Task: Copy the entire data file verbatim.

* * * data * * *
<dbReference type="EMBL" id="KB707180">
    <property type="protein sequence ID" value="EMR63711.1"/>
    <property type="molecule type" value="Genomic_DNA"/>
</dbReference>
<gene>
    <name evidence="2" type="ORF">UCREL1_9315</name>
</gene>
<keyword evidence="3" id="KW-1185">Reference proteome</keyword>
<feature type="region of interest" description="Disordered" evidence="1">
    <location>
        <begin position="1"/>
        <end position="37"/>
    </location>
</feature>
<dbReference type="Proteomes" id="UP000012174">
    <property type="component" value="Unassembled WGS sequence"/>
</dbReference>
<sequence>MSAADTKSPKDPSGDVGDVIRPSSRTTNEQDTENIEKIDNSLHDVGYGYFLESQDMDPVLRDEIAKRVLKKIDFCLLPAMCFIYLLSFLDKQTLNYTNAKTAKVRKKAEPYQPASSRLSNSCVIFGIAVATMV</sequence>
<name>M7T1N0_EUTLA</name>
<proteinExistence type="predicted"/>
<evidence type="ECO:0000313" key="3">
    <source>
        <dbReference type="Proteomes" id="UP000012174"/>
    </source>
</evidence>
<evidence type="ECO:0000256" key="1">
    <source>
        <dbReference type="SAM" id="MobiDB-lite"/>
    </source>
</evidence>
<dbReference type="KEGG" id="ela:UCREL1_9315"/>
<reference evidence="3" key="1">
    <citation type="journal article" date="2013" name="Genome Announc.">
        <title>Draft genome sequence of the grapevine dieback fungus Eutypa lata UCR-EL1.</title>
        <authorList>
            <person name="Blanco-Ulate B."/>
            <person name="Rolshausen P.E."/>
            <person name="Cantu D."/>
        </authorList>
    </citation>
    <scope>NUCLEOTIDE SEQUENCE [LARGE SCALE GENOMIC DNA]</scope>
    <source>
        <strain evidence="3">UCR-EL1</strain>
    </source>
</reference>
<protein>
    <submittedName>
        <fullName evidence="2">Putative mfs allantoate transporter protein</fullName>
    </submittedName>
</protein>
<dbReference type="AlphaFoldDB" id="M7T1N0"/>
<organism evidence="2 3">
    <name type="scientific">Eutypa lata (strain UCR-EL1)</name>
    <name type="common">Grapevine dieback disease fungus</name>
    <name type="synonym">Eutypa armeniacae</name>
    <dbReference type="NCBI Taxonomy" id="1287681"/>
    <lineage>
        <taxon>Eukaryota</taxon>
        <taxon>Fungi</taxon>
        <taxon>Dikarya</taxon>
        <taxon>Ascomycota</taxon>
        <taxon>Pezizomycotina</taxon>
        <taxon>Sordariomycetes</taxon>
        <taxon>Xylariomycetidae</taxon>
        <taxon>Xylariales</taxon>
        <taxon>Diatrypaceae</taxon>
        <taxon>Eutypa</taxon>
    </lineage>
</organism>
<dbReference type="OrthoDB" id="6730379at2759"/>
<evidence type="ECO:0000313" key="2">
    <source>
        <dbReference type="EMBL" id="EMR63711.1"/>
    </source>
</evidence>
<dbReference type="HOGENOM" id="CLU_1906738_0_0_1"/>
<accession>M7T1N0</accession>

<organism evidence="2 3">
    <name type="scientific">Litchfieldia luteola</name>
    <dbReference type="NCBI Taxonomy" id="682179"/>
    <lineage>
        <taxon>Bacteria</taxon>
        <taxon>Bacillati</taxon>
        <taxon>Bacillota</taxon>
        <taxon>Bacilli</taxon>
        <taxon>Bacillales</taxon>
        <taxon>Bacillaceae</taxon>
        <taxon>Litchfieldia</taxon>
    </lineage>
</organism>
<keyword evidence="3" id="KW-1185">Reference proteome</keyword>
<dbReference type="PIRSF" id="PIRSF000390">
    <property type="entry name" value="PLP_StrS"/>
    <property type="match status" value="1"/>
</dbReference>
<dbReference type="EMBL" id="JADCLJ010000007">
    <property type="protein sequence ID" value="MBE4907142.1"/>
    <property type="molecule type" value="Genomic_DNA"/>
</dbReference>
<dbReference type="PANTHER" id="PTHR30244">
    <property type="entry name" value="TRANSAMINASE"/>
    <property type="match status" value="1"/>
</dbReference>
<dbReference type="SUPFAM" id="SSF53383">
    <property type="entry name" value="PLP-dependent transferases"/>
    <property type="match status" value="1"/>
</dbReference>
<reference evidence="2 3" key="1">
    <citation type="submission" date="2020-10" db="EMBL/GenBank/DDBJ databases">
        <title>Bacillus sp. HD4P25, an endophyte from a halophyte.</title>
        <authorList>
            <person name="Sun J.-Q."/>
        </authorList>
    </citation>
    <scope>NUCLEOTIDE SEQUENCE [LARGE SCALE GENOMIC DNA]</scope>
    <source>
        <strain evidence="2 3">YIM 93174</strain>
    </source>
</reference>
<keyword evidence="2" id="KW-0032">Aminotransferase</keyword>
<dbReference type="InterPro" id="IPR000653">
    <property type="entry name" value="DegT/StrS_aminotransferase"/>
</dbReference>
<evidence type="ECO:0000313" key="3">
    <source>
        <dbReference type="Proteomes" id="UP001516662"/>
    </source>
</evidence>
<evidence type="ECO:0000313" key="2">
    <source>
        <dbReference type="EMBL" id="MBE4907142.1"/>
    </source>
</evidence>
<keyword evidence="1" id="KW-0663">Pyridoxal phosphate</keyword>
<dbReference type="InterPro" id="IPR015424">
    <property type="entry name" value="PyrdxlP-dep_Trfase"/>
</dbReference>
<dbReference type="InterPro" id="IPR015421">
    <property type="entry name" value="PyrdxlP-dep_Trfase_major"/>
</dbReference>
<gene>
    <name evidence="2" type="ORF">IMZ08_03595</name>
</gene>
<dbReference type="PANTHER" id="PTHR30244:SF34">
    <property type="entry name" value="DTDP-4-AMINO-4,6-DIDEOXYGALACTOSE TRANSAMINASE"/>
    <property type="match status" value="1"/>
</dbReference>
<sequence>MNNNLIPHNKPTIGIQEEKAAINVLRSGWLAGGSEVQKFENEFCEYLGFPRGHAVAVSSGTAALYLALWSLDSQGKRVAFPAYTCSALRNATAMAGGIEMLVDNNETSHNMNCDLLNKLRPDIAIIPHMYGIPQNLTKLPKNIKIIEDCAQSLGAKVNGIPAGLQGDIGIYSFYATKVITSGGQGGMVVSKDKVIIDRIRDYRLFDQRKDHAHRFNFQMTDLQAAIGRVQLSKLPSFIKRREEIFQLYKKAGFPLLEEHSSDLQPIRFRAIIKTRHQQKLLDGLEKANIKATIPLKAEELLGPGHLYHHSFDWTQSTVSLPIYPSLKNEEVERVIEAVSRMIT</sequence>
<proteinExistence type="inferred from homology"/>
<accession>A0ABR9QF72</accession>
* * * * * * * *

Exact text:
<dbReference type="EMBL" id="KB707180">
    <property type="protein sequence ID" value="EMR63711.1"/>
    <property type="molecule type" value="Genomic_DNA"/>
</dbReference>
<gene>
    <name evidence="2" type="ORF">UCREL1_9315</name>
</gene>
<keyword evidence="3" id="KW-1185">Reference proteome</keyword>
<feature type="region of interest" description="Disordered" evidence="1">
    <location>
        <begin position="1"/>
        <end position="37"/>
    </location>
</feature>
<dbReference type="Proteomes" id="UP000012174">
    <property type="component" value="Unassembled WGS sequence"/>
</dbReference>
<sequence>MSAADTKSPKDPSGDVGDVIRPSSRTTNEQDTENIEKIDNSLHDVGYGYFLESQDMDPVLRDEIAKRVLKKIDFCLLPAMCFIYLLSFLDKQTLNYTNAKTAKVRKKAEPYQPASSRLSNSCVIFGIAVATMV</sequence>
<name>M7T1N0_EUTLA</name>
<proteinExistence type="predicted"/>
<evidence type="ECO:0000313" key="3">
    <source>
        <dbReference type="Proteomes" id="UP000012174"/>
    </source>
</evidence>
<evidence type="ECO:0000256" key="1">
    <source>
        <dbReference type="SAM" id="MobiDB-lite"/>
    </source>
</evidence>
<dbReference type="KEGG" id="ela:UCREL1_9315"/>
<reference evidence="3" key="1">
    <citation type="journal article" date="2013" name="Genome Announc.">
        <title>Draft genome sequence of the grapevine dieback fungus Eutypa lata UCR-EL1.</title>
        <authorList>
            <person name="Blanco-Ulate B."/>
            <person name="Rolshausen P.E."/>
            <person name="Cantu D."/>
        </authorList>
    </citation>
    <scope>NUCLEOTIDE SEQUENCE [LARGE SCALE GENOMIC DNA]</scope>
    <source>
        <strain evidence="3">UCR-EL1</strain>
    </source>
</reference>
<protein>
    <submittedName>
        <fullName evidence="2">Putative mfs allantoate transporter protein</fullName>
    </submittedName>
</protein>
<dbReference type="AlphaFoldDB" id="M7T1N0"/>
<organism evidence="2 3">
    <name type="scientific">Eutypa lata (strain UCR-EL1)</name>
    <name type="common">Grapevine dieback disease fungus</name>
    <name type="synonym">Eutypa armeniacae</name>
    <dbReference type="NCBI Taxonomy" id="1287681"/>
    <lineage>
        <taxon>Eukaryota</taxon>
        <taxon>Fungi</taxon>
        <taxon>Dikarya</taxon>
        <taxon>Ascomycota</taxon>
        <taxon>Pezizomycotina</taxon>
        <taxon>Sordariomycetes</taxon>
        <taxon>Xylariomycetidae</taxon>
        <taxon>Xylariales</taxon>
        <taxon>Diatrypaceae</taxon>
        <taxon>Eutypa</taxon>
    </lineage>
</organism>
<dbReference type="OrthoDB" id="6730379at2759"/>
<evidence type="ECO:0000313" key="2">
    <source>
        <dbReference type="EMBL" id="EMR63711.1"/>
    </source>
</evidence>
<dbReference type="HOGENOM" id="CLU_1906738_0_0_1"/>
<accession>M7T1N0</accession>

<organism evidence="2 3">
    <name type="scientific">Litchfieldia luteola</name>
    <dbReference type="NCBI Taxonomy" id="682179"/>
    <lineage>
        <taxon>Bacteria</taxon>
        <taxon>Bacillati</taxon>
        <taxon>Bacillota</taxon>
        <taxon>Bacilli</taxon>
        <taxon>Bacillales</taxon>
        <taxon>Bacillaceae</taxon>
        <taxon>Litchfieldia</taxon>
    </lineage>
</organism>
<keyword evidence="3" id="KW-1185">Reference proteome</keyword>
<dbReference type="PIRSF" id="PIRSF000390">
    <property type="entry name" value="PLP_StrS"/>
    <property type="match status" value="1"/>
</dbReference>
<dbReference type="EMBL" id="JADCLJ010000007">
    <property type="protein sequence ID" value="MBE4907142.1"/>
    <property type="molecule type" value="Genomic_DNA"/>
</dbReference>
<dbReference type="PANTHER" id="PTHR30244">
    <property type="entry name" value="TRANSAMINASE"/>
    <property type="match status" value="1"/>
</dbReference>
<dbReference type="SUPFAM" id="SSF53383">
    <property type="entry name" value="PLP-dependent transferases"/>
    <property type="match status" value="1"/>
</dbReference>
<reference evidence="2 3" key="1">
    <citation type="submission" date="2020-10" db="EMBL/GenBank/DDBJ databases">
        <title>Bacillus sp. HD4P25, an endophyte from a halophyte.</title>
        <authorList>
            <person name="Sun J.-Q."/>
        </authorList>
    </citation>
    <scope>NUCLEOTIDE SEQUENCE [LARGE SCALE GENOMIC DNA]</scope>
    <source>
        <strain evidence="2 3">YIM 93174</strain>
    </source>
</reference>
<keyword evidence="2" id="KW-0032">Aminotransferase</keyword>
<dbReference type="InterPro" id="IPR000653">
    <property type="entry name" value="DegT/StrS_aminotransferase"/>
</dbReference>
<evidence type="ECO:0000313" key="3">
    <source>
        <dbReference type="Proteomes" id="UP001516662"/>
    </source>
</evidence>
<evidence type="ECO:0000313" key="2">
    <source>
        <dbReference type="EMBL" id="MBE4907142.1"/>
    </source>
</evidence>
<keyword evidence="1" id="KW-0663">Pyridoxal phosphate</keyword>
<dbReference type="InterPro" id="IPR015424">
    <property type="entry name" value="PyrdxlP-dep_Trfase"/>
</dbReference>
<dbReference type="InterPro" id="IPR015421">
    <property type="entry name" value="PyrdxlP-dep_Trfase_major"/>
</dbReference>
<gene>
    <name evidence="2" type="ORF">IMZ08_03595</name>
</gene>
<dbReference type="PANTHER" id="PTHR30244:SF34">
    <property type="entry name" value="DTDP-4-AMINO-4,6-DIDEOXYGALACTOSE TRANSAMINASE"/>
    <property type="match status" value="1"/>
</dbReference>
<sequence>MNNNLIPHNKPTIGIQEEKAAINVLRSGWLAGGSEVQKFENEFCEYLGFPRGHAVAVSSGTAALYLALWSLDSQGKRVAFPAYTCSALRNATAMAGGIEMLVDNNETSHNMNCDLLNKLRPDIAIIPHMYGIPQNLTKLPKNIKIIEDCAQSLGAKVNGIPAGLQGDIGIYSFYATKVITSGGQGGMVVSKDKVIIDRIRDYRLFDQRKDHAHRFNFQMTDLQAAIGRVQLSKLPSFIKRREEIFQLYKKAGFPLLEEHSSDLQPIRFRAIIKTRHQQKLLDGLEKANIKATIPLKAEELLGPGHLYHHSFDWTQSTVSLPIYPSLKNEEVERVIEAVSRMIT</sequence>
<proteinExistence type="inferred from homology"/>
<accession>A0ABR9QF72</accession>